Pool Detective

Billy Yeron

Billy Yeron

I think I’m a pool detective. At least, that’s what I tell myself. I’m always trying to locate the old ones from the magazines. I’m obsessed…obviously. There is something magical about standing next to one of the great pools I once saw in the magazines. My Pennsylvania youth was heavily influenced by these images and these pools. The photographs of Glen E. Friedman, Craig Stecyk, William and Stan Sharp and Jim Goodrich are seared into my memory cells forever. I’ve stood beside Dog Bowl, Gonzales, Mondo’s, Buddha pool and now Magoo’s. I found Magoo’s and was crestfallen to know that the house had sat empty for the entire 2011 summer.

Magoo's 2011

Magoo’s 2011

Magoo's 2011

Magoo’s 2011

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I went to the current owners and knocked. I showed them the old photographs. The pool is completely redone. New plaster, new coping. Same shape and transitions though. I’ve found Elephant Country as well. It is gated off and the home is owned by a movie producer. Even so, I left a nice note. I told him that I had photographs of some 1970’s skaters ripping his pool. Jerry Valdez and Kent Senatore both told me that it wouldn’t really matter, since the homeowners were away on vacation when the trespassing occurred. He’d probably be shocked to learn of their decades-old shenanigans. Needless to say, he never phoned. I found out something cool recently. I was looking through the William Sharp photographs of Magoo’s pool and saw the fish on the right side wall. They were ceramic or something… colorful. They stuck out.

Kent Senatore - if you look close enough, you can see the ceramic fish on the wall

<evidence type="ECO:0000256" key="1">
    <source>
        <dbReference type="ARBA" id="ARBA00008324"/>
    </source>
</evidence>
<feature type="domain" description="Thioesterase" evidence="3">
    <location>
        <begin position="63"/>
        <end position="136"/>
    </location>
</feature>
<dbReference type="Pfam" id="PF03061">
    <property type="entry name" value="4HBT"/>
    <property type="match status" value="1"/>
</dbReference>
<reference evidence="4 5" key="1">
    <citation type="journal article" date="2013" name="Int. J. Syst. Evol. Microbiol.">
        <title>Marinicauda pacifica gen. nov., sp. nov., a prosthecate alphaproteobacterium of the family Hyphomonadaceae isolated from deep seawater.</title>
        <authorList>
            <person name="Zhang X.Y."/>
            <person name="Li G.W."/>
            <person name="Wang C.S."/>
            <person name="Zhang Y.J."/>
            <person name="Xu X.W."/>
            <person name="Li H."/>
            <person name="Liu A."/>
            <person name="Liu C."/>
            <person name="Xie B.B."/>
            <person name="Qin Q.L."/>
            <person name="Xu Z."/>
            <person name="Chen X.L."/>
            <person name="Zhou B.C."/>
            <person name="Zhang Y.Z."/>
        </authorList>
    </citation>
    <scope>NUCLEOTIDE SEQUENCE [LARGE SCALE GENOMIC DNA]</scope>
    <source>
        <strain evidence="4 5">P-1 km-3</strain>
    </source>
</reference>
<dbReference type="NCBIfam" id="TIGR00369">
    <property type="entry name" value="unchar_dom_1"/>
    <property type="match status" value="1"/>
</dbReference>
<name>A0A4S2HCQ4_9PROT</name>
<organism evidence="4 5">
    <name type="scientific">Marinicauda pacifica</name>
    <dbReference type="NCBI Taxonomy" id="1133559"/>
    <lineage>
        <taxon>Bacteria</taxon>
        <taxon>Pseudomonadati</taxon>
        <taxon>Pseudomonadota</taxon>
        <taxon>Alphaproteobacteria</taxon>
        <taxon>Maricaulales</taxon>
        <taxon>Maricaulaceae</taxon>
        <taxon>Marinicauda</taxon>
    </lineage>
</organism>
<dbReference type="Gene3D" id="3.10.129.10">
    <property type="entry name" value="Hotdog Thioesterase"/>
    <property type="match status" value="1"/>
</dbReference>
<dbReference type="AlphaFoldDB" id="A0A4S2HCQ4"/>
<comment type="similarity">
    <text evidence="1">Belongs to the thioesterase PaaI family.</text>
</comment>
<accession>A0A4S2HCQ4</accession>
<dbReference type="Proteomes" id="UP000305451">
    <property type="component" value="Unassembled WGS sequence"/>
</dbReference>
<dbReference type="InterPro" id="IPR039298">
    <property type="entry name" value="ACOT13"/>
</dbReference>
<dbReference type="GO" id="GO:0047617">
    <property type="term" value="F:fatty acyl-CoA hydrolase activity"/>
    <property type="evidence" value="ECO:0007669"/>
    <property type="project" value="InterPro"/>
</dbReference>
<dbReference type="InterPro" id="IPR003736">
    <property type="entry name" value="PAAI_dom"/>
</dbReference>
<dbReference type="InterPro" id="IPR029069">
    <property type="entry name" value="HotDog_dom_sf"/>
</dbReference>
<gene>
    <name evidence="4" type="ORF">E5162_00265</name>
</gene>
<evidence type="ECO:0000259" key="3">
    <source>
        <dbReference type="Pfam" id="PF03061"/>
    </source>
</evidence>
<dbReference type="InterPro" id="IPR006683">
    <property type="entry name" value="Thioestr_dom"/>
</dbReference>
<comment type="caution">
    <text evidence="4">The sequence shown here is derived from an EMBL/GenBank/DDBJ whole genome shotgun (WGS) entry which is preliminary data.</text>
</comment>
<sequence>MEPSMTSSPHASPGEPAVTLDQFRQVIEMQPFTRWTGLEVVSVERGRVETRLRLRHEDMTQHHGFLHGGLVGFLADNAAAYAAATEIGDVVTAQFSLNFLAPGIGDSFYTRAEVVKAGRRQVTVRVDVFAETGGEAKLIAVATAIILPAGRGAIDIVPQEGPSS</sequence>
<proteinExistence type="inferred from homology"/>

Kent Senatore – if you look close enough, you can see the ceramic fish on the wall

Steve Picciolo

Steve Picciolo

Kent Senatore

Kent Senatore

I had a flashing memory. Skateboard Kings. The 1978 BBC documentary about the Dog Town skaters and others. It’s a pretty cool look into the past and the start of it all. Well, I recall watching that video recently and there is a crazy pool session and party at a house in LA. In Skateboard Kings, it was all filmed at night. The pool is lit up, there are people everywhere…  TA and Jimmy Plumer are ripping the pool and the filmer is in the deep end filming their lines. I recall as the camera pans left… those ceramic fish on the wall.

I thought to myself…  “Wait a minute…” I grabbed a Glen E. Friedman book and thumbed through. I quickly found what I was looking for. Billy Yeron at the BBC Pool. Billy Yeron is hanging a precise wheeler on some rough coping. The deathbox is chewed up and I’m thinking that this pool sure looks like Magoo’s pool. Same deathbox, same spout under the box, same ceramic fish… I turn back to my laptop and pull up the Steve Picciolo and Kent Senatore photographs. Perfect match. Now, I’m thinking, how did the BBC get into Magoo’s pool to film? Why is there a Billy Yeron photograph in Glen E. Friedman’s book and the photograph is listed as taken at the BBC pool? Questions. Questions. I phoned Glen E. Friedman. He patiently listened to me. “Dude, I named it the BBC pool because the morning after the Skateboard Kings film shoot, Billy Yeron and I went back early in the morning and took that photograph. He was riding for Bel Air wheels and needed a shot. I named it the BBC pool for the book as I never knew the real name of it. Simple as that.” God! Some detective I am, huh? Thanks to William Sharp and Glen E. Friedman for the photographs. Skate and do your homework. – Ozzie

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One thought on “Pool Detective

  1. The shrines of skating are not permanent nor even intended for skateboarding in many cases. They are created through the melding of a skaters imagination with a visceral piece of architecture. They only really “exist” in this ethereal juxtaposition of mind and matter and are therefore essentially delicate and fleeting. “Worship” them when you can for they will be gone in an instant.
    Great work as usual Oz !

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